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Invitation P5: general enquiry about approach (6/3/13)

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ON BECOMING A BETTER WRITER THROUGH READING & PRACTICE

Danielle H. Yes to all of this. Anytime I talk business with someone this comes up. It is so important. Writing is 10% creation and 90% editing. One thing I would like to add about reading: it is not just the reading that helps. If you really want to get something out of your reading, especially if you are reading to be a better writer, you have to read actively. Really look at how the author has structured the piece, down to word choice and punctuation. Take note of structures that you find interesting or striking, and take a moment to consider why it is a successful choice in the context of what you are reading. If it is something that doesn't work, consider why and how it could have been done better. Even doing this in your leisure reading is helpful. It feels like work at first, but it will quickly become a habit that will last your lifetime. I always read with a pencil in my hand.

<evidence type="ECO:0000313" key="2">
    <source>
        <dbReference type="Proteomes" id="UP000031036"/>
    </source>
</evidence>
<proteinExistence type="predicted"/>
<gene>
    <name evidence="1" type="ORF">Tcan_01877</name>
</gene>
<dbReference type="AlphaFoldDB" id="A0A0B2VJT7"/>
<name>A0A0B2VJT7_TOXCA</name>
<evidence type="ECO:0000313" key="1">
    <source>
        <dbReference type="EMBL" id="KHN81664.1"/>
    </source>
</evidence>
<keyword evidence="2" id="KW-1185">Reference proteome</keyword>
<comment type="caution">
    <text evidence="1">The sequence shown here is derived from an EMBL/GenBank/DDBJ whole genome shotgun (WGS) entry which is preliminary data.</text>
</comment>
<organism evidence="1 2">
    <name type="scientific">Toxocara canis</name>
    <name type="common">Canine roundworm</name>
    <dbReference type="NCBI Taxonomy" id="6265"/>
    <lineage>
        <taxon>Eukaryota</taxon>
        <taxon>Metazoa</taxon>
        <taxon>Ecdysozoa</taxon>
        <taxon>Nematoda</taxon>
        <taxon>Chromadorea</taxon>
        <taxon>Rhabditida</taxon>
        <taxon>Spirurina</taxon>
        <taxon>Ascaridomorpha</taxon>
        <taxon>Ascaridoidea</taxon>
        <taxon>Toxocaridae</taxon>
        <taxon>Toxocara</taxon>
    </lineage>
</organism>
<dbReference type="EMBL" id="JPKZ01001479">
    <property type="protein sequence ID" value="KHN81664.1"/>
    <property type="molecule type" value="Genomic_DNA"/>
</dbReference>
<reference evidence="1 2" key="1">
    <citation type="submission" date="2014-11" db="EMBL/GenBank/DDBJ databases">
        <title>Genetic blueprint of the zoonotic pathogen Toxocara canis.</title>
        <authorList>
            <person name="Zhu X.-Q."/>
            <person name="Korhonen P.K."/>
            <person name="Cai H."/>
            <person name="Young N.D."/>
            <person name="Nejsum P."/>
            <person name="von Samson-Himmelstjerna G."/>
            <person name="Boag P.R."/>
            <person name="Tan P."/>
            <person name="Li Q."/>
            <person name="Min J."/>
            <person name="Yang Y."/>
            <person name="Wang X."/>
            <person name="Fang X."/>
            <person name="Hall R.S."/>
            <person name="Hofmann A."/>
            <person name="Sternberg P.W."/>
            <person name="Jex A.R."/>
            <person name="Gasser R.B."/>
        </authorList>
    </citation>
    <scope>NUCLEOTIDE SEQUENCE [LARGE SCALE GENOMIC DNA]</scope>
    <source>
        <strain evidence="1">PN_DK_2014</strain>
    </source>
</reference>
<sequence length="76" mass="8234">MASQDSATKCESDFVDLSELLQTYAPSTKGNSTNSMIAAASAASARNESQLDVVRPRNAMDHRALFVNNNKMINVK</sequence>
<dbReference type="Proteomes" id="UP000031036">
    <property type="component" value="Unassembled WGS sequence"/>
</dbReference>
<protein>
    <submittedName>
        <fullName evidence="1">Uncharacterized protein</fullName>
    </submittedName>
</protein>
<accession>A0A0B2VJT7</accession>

Maureen A. I am sure that excel in my workplace because of the high quality of my writing. I work as a software developer and find it sad that the writing skills of the general public are so very poor. Poorly written requirements are very expensive! It is immensely worthwhile to carefully organize thoughts and construct sentences that accurately state what we really mean. It does take practice. Thanks for the helpful tips!


Randy W. Nice article, thanks for posting. I work with writers everyday and see many issues to correct and improve. I also realize that we are at the cusp of an evolutionary leap in language. No different than when Herr Gutenberg looked at the wine press and said I can make something with this. We see more poor writing because more people are writing. Twenty or so years ago, few people wrote much more than a quick note or a grocery list. It was purpose driven. Today kids are writing to friends and family everyday more than my generation ever did. They are shifting the language and our grammar rules(and police) will need to adjust as well. My points here do not dismiss Dave's argument that clarity is the better part of communication. I'll take a well-written article following the guidelines of Strunk and White over any other flowery, overly expressed prose anyday.1d



Kirk H.